Serving Alamance, Chatham, Davidson, Forsyth, Guilford, Randolph, Rockingham and Stokes counties. Tamika Alston says the year was 1997 when she realized her true calling in life. A summons that instructed her to serve her community and help those in need. She then began working in the health care field as a Habilitation Technician. Ten years later she began working in the personal care field, first with children and later transitioned to assist disabled and elderly adults. Unexpectedly, Alston found herself unemployed and began working with family member Almeta Alston, who had previously launched her very own personal care business, Alston Personal Care Services.
Tamika Alston By Terry L. Watson Photo by Mykel Media Company
The idea of owning and operating a personal care business Alston says originated with her uncle Jerry. While attending North Carolina A &T State University as a nursing student, he was murdered. “He was the sort of person that never met a stranger and spent his entire life helping people,” Alston expresses. As a means of carrying on her uncles legacy, her second business venture Samaritans Heart Shelter operates with the same compassion he offered to others.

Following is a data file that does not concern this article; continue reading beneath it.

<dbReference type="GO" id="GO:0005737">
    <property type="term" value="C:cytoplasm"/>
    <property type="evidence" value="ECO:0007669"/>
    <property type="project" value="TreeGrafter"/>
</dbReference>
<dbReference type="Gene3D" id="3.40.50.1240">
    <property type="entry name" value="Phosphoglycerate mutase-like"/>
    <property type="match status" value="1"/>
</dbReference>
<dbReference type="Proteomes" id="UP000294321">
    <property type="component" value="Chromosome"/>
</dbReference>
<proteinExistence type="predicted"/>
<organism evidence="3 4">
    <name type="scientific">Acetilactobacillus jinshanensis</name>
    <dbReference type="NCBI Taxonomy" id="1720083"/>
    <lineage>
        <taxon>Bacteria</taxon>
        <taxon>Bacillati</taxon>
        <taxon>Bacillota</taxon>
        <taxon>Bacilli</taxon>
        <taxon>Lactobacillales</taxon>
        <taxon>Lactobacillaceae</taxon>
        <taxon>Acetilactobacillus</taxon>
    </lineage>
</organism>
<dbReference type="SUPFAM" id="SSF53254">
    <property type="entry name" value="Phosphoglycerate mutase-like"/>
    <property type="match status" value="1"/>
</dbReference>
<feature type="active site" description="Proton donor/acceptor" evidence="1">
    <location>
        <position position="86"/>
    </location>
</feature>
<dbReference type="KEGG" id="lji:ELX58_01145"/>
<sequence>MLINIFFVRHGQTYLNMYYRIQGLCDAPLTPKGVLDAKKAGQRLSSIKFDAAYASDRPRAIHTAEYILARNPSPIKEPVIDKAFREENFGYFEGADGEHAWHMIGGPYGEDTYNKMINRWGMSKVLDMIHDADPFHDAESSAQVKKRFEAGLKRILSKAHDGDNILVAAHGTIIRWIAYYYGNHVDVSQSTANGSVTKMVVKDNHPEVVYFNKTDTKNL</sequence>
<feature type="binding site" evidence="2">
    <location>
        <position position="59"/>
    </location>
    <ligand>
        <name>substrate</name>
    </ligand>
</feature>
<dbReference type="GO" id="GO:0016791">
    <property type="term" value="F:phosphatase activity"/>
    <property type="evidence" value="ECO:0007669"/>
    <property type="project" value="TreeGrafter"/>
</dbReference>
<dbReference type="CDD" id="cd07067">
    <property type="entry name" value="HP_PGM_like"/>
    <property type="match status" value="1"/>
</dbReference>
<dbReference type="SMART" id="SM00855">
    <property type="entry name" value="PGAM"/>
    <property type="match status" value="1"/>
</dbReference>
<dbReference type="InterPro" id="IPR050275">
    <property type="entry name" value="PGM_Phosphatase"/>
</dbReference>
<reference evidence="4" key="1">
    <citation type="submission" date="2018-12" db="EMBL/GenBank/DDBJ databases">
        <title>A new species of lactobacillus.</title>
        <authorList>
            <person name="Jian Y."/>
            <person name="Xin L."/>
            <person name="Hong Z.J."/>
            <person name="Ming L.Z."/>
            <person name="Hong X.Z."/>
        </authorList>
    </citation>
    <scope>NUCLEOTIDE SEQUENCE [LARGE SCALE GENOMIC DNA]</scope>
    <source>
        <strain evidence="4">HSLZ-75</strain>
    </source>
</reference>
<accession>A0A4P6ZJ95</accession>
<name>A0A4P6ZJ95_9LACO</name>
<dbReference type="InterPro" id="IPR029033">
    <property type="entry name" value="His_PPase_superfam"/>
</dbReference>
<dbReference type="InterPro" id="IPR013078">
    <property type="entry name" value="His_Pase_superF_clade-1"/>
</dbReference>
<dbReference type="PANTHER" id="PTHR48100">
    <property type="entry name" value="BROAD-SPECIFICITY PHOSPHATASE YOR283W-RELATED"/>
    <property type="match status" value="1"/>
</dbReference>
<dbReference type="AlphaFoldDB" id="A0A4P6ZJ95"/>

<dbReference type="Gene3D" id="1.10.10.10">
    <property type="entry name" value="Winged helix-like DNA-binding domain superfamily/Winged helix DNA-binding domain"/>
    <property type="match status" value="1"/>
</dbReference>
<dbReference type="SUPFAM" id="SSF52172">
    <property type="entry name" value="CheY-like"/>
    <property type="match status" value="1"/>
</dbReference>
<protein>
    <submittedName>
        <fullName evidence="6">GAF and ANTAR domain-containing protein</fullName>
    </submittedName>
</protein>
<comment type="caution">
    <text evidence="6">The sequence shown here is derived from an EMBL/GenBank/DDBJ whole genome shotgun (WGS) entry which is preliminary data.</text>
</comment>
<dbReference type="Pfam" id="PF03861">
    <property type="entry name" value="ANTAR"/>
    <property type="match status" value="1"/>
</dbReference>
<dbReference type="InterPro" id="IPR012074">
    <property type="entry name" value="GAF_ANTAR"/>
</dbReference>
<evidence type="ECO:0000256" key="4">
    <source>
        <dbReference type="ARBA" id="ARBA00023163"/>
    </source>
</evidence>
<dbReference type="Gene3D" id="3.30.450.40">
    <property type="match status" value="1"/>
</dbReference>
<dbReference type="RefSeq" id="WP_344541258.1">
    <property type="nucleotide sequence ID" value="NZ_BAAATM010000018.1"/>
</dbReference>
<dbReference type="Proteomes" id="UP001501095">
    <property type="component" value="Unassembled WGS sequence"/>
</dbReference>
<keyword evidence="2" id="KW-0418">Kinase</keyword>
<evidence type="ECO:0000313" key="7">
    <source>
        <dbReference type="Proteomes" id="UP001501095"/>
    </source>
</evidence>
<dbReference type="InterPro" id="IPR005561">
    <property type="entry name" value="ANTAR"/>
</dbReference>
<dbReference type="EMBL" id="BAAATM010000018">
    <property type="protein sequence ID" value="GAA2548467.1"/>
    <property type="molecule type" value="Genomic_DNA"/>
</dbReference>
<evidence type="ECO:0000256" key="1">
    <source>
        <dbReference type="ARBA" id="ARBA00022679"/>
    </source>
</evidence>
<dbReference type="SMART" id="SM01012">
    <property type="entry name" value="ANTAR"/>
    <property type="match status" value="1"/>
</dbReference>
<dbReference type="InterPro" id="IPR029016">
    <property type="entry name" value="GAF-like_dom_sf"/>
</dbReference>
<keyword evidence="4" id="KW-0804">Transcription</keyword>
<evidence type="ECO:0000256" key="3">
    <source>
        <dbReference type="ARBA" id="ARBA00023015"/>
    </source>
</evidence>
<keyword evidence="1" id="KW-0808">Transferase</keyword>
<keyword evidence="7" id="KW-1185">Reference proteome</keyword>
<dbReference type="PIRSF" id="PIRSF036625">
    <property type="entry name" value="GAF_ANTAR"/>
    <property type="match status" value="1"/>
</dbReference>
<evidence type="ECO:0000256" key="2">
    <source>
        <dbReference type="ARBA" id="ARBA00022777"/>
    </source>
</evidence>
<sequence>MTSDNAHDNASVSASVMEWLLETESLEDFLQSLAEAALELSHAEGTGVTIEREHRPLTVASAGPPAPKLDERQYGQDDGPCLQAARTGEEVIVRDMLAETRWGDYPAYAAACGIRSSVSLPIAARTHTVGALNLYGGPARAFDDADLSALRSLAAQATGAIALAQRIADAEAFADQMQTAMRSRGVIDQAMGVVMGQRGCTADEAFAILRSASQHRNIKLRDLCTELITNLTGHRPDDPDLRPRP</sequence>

While under Almeta’s leadership she became ill. Tamika soon took ownership of the business after purchasing it with funds she amassed while working at the same company, along with selling some of her own possessions. In 2010, she took over the business as owner, office manager and patient care coordinator. A native of Greensboro, Alston has a rock in her office called Ebenezer. She says, “it means God has brought me this far. This rock is a reminder of the trials and tribulations that were behind me. I look through the windshield of life and not the rear view mirrors. God reminds me that my work here is not done and I’m inspired daily to continue on and not go back.” Client satisfaction is very important and essential to the success of Alston Personal Care Services. “We understand there are several personal care providers in our operating areas, but customer service is the dividing resource,” says Alston. Each day the staff of Alston Personal Care Services strive to provide excellent care and assistance to their clients and their families.
Want to advertise? Call (336)340-7844
Dr. Patrick Graham President & Ceo of the Urban League By Crystal Kelly Photos by Dr. Patrick Graham